Meet the Swan family. They live on a pond in Eastern Massachusetts. On an island in the middle of the pond, Papa and Mama built a nest made of cattails, reeds, and sticks. For six weeks Mama and Papa Swan took turns sitting on the nest warming, or incubating, the eggs.
Within hours of hatching, the baby swans, called cygnets, are mobile. Precocial refers to animal species in which the young are relatively mature from the moment of hatching. Within a day or two, Mama and Papa take the cygnets to water for their first swim.
Unlike songbirds, which are born naked, blind, and helpless, cygnets are born with downy soft feathers and with their eyes open. Piping Plovers are another example of a bird species that is precocial. The cygnets will soon outgrow the soft down.
A family of cygnets is called a clutch or a brood.
Two week old swans are sleeping on the bank of the pond. Although cygnets are precocial and relatively independent, they are unable to regulate their body temperature. They rely on warmth from Mom and Dad, and from snuggling each other during nap time.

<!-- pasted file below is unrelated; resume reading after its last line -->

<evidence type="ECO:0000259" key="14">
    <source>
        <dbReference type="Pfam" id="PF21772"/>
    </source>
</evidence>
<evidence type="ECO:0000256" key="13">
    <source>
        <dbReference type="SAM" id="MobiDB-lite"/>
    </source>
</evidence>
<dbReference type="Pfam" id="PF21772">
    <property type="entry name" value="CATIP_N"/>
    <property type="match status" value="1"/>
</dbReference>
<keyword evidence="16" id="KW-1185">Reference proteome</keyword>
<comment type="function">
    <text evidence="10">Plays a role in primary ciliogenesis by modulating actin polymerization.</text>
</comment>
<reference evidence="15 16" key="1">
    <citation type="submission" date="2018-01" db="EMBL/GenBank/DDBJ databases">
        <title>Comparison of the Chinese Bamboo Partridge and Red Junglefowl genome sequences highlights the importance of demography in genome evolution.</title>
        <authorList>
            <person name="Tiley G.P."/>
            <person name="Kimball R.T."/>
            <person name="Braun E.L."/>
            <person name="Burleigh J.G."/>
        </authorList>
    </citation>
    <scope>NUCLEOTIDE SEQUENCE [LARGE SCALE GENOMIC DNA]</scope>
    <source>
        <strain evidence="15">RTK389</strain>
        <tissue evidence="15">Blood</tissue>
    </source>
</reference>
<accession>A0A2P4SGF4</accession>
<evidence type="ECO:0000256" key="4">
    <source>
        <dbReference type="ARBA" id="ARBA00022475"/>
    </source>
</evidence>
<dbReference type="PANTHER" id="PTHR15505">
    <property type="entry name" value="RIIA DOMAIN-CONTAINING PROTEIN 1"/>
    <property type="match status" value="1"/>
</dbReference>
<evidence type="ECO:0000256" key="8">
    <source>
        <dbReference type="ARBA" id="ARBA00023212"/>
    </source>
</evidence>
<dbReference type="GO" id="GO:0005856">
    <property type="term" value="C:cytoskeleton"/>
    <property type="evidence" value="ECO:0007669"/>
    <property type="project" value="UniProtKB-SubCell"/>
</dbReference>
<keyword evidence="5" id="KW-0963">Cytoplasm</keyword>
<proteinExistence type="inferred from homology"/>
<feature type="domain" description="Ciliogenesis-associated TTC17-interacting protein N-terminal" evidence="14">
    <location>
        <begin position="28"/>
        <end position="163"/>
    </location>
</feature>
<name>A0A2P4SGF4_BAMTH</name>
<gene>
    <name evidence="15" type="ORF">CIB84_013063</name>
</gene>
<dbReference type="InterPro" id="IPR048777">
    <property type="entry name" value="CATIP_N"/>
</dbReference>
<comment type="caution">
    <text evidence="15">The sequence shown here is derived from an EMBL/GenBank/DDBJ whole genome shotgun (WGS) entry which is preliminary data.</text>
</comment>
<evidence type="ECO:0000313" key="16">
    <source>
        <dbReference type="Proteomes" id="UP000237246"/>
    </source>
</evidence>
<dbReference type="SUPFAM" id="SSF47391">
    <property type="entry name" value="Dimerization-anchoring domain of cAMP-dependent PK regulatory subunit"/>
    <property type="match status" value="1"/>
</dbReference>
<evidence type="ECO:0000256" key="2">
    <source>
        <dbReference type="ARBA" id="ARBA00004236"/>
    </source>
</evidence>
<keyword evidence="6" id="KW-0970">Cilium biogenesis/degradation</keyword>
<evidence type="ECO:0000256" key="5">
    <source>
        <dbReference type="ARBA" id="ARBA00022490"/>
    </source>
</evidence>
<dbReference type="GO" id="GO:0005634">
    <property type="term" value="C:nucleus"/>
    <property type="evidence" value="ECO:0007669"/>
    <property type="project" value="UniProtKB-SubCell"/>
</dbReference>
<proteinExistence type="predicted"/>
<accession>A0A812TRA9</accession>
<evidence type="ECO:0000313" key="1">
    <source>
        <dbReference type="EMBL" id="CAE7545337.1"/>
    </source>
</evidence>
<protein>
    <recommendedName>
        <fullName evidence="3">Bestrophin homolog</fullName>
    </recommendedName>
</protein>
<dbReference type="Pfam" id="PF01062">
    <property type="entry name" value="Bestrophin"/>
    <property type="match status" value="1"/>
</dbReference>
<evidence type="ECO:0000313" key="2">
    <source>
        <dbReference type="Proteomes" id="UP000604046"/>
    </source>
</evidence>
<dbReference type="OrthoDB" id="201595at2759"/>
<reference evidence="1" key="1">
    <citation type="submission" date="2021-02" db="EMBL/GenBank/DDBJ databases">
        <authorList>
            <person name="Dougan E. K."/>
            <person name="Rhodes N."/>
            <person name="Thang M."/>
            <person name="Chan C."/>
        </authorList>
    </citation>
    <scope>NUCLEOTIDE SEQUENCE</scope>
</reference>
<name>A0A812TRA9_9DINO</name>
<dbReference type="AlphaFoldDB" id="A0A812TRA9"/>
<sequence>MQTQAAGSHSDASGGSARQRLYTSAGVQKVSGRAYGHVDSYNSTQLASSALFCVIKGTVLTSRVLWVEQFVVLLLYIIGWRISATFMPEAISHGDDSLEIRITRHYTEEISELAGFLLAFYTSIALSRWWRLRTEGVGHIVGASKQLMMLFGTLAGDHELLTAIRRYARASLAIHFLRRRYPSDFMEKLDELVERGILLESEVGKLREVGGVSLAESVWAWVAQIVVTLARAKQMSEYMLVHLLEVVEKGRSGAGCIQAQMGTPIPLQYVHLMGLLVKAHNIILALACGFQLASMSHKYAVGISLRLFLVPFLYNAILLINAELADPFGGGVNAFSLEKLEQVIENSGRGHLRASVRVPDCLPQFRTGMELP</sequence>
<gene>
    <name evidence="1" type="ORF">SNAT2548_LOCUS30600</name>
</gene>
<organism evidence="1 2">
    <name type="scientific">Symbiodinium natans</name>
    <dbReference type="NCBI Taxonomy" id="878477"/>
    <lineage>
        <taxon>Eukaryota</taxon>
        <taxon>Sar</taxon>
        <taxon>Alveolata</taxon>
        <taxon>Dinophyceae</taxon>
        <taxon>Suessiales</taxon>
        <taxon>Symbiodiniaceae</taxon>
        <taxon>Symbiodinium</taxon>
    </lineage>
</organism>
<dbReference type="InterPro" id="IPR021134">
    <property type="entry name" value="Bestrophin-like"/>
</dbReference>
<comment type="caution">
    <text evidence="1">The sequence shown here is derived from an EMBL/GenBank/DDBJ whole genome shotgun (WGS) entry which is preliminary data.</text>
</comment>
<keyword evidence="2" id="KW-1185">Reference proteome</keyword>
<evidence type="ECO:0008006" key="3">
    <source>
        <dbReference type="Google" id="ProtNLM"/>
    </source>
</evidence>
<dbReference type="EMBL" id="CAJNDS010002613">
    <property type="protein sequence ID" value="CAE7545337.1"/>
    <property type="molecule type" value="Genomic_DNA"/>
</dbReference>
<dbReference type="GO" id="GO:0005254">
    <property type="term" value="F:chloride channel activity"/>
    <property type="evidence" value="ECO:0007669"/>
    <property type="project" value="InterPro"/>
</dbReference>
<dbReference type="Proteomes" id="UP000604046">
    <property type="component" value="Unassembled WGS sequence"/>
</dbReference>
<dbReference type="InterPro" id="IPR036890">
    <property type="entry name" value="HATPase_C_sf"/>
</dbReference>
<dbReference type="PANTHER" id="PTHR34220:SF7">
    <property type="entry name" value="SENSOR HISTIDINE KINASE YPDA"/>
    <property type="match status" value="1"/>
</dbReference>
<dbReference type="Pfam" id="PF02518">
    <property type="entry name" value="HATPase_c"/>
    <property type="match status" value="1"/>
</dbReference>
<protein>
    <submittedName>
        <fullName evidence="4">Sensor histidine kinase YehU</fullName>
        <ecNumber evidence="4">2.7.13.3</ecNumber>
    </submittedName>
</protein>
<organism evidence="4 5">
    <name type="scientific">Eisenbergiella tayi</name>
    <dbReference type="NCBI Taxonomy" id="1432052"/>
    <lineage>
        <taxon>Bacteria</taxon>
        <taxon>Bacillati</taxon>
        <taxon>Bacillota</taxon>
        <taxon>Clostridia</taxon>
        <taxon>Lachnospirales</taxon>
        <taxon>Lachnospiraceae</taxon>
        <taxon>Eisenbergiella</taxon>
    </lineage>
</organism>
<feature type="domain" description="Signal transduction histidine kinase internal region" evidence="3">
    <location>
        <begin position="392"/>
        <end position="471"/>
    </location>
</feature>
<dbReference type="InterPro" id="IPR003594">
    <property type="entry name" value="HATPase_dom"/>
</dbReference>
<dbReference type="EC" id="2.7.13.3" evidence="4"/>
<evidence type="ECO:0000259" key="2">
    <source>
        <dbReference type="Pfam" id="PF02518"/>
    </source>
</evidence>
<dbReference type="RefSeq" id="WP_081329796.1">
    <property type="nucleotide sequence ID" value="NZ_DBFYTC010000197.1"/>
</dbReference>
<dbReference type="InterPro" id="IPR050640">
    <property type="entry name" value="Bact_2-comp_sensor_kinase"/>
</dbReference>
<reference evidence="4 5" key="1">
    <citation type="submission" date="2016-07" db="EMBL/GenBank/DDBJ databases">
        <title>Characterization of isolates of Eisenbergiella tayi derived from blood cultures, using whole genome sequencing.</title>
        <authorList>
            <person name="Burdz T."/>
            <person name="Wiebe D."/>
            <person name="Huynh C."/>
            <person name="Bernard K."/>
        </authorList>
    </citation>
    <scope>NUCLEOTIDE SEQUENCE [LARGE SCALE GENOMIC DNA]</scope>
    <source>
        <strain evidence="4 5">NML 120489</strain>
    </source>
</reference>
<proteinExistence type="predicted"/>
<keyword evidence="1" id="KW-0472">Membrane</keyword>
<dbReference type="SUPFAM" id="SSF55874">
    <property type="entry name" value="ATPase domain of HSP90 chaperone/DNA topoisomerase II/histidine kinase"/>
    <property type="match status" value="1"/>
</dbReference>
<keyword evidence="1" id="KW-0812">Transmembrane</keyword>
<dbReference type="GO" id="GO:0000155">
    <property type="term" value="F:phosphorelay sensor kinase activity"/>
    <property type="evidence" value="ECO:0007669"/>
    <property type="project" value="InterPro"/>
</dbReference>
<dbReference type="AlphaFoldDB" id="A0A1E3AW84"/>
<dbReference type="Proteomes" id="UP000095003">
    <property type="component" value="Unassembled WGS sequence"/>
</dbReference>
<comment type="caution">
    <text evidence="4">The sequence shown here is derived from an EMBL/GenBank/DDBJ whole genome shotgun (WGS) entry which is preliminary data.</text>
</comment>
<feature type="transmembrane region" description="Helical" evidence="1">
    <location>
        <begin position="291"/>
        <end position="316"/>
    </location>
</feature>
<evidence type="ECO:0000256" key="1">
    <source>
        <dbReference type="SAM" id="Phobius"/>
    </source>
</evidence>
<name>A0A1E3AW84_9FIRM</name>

Cygnets absorb the last of their yolk into their tummies before hatching, which means they don’t have to eat for several days. Their first meal might be a nibble of an insect caught along the water’s edge.
The cygnets forage for insects and pond vegetation.
Precocial birds find their own food, occasionally with instructions from Mom and Dad.
See the little tiny V-shaped wing bud, tucked over the bill. Notice how much proportionately larger are an adult swan’s wings (below). Cygnet’s wings grow rapidly. They usually learn to fly by early fall, at about five months old.
Back to shore to preen and to warm up.
Time for another nap!
An adult swan’s bill has jagged, serrated edges that look like small teeth and are very sharp. Nesting swans can be very aggressive. They will hiss, puff out their feathers to appear larger, flap their wings, move very quickly when angered, and smash their body and wings at a perceived predator. Swans will bite and peck, too. Please keep a safe distance when observing swans, especially nesting swans.
Papa and Mama Swan need their rest, too.